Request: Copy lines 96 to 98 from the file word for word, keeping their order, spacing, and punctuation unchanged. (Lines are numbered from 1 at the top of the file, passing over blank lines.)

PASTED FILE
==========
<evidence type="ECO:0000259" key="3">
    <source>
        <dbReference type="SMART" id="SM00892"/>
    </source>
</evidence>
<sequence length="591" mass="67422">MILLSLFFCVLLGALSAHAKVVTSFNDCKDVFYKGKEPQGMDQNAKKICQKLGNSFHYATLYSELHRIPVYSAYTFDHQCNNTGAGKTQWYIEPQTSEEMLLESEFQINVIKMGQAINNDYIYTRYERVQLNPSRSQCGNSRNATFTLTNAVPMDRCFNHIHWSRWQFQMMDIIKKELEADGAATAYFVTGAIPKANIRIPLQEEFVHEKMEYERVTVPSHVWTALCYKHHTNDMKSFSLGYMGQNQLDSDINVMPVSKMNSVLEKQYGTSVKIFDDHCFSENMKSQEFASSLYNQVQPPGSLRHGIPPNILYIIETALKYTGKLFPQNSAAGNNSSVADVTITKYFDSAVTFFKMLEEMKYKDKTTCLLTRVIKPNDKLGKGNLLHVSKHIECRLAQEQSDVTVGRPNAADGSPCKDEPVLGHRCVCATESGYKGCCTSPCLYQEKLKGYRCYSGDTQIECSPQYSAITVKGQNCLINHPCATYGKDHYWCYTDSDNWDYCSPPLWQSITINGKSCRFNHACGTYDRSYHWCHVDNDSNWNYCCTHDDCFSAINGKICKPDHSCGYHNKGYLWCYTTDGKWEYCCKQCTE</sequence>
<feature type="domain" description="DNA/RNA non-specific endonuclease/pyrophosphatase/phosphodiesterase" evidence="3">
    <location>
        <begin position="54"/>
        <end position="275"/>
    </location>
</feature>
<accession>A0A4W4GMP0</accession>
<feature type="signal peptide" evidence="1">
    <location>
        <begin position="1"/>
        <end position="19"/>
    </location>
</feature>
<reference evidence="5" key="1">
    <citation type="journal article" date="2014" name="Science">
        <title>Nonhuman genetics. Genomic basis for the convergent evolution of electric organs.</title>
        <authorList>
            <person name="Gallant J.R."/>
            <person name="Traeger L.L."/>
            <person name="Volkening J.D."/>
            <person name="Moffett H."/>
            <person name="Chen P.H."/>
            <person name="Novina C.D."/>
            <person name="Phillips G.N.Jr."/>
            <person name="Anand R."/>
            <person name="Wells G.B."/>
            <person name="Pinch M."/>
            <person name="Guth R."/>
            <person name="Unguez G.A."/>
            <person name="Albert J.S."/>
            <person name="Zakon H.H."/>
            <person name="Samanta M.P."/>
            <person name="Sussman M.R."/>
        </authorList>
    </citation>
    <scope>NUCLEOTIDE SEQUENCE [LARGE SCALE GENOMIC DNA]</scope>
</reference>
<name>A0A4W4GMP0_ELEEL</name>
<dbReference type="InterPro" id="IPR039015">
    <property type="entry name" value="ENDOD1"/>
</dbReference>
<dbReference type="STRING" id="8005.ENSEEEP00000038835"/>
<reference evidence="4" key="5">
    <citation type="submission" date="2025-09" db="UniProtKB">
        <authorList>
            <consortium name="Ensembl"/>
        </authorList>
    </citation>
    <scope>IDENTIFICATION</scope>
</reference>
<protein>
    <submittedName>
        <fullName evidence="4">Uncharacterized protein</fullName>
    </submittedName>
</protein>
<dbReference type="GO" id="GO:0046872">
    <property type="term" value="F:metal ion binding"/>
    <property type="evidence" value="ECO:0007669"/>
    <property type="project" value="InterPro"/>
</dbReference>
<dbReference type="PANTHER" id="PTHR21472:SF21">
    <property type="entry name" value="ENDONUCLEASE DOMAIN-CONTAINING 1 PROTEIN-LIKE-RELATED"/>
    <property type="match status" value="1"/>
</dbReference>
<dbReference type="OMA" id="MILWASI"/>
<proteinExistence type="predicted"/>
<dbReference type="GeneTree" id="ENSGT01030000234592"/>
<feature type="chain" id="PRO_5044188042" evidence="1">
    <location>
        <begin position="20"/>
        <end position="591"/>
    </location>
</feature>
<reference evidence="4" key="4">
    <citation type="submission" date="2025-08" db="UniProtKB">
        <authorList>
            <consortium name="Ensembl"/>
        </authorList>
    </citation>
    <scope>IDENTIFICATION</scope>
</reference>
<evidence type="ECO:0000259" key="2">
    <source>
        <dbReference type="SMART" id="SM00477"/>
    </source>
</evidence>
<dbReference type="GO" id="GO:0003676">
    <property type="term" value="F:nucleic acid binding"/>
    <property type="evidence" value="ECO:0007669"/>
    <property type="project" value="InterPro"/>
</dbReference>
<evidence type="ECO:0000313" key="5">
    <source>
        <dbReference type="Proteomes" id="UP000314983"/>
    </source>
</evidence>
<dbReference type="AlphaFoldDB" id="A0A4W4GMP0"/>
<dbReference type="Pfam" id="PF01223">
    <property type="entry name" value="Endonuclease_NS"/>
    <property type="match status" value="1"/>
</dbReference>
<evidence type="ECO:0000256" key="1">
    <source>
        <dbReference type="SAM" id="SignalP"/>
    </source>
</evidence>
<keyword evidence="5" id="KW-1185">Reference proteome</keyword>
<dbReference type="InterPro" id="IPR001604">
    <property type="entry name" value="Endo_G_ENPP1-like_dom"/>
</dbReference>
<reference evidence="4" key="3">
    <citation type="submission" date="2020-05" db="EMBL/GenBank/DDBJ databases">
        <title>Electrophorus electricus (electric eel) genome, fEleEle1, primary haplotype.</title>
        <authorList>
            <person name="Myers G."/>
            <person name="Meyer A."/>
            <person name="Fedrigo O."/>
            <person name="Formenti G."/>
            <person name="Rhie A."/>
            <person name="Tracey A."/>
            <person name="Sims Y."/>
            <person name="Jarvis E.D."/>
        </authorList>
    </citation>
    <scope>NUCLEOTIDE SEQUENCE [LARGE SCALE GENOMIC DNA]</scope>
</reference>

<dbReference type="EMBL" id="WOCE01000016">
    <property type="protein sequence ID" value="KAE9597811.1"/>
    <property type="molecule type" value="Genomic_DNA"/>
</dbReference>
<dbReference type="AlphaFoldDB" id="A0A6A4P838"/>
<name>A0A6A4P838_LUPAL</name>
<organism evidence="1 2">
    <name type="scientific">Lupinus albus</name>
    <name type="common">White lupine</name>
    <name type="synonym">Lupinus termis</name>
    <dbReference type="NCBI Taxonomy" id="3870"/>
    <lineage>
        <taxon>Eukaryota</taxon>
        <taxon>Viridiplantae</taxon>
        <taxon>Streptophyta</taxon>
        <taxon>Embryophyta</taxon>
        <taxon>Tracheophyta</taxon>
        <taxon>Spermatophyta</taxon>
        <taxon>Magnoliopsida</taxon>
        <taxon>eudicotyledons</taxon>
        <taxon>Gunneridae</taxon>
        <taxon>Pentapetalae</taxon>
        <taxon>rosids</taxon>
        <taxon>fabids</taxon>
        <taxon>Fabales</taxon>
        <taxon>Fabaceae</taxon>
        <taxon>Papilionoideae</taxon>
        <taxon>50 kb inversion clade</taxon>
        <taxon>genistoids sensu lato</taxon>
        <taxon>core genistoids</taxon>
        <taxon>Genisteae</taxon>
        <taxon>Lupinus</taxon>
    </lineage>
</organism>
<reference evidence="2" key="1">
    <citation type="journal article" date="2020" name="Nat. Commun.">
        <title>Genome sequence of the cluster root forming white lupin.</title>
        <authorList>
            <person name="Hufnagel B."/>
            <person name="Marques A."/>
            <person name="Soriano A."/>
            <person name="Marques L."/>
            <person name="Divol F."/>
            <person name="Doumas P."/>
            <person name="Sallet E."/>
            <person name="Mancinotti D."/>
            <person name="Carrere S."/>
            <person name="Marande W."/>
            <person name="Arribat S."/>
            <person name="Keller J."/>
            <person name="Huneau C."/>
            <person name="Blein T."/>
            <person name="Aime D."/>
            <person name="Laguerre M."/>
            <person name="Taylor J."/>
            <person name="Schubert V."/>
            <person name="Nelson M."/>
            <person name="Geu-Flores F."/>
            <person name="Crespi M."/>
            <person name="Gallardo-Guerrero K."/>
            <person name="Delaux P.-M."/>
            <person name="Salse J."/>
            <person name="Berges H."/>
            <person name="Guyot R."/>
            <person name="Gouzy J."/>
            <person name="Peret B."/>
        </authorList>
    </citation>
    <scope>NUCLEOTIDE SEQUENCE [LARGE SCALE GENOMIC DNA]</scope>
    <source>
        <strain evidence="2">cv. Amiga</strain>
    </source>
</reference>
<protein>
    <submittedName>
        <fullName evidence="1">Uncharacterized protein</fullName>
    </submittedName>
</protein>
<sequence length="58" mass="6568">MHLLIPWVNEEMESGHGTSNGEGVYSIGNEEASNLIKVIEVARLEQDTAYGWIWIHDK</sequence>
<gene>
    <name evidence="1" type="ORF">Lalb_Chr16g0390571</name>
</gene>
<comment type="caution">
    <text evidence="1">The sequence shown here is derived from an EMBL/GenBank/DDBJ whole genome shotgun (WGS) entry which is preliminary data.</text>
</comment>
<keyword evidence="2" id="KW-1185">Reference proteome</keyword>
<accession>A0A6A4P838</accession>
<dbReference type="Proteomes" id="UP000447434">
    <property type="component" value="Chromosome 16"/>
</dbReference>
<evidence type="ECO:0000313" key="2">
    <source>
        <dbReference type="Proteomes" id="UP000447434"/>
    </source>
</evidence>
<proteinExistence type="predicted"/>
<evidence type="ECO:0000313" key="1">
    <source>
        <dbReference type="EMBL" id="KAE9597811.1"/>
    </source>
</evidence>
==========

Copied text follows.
    <property type="project" value="InterPro"/>
</dbReference>
<evidence type="ECO:0000313" key="5">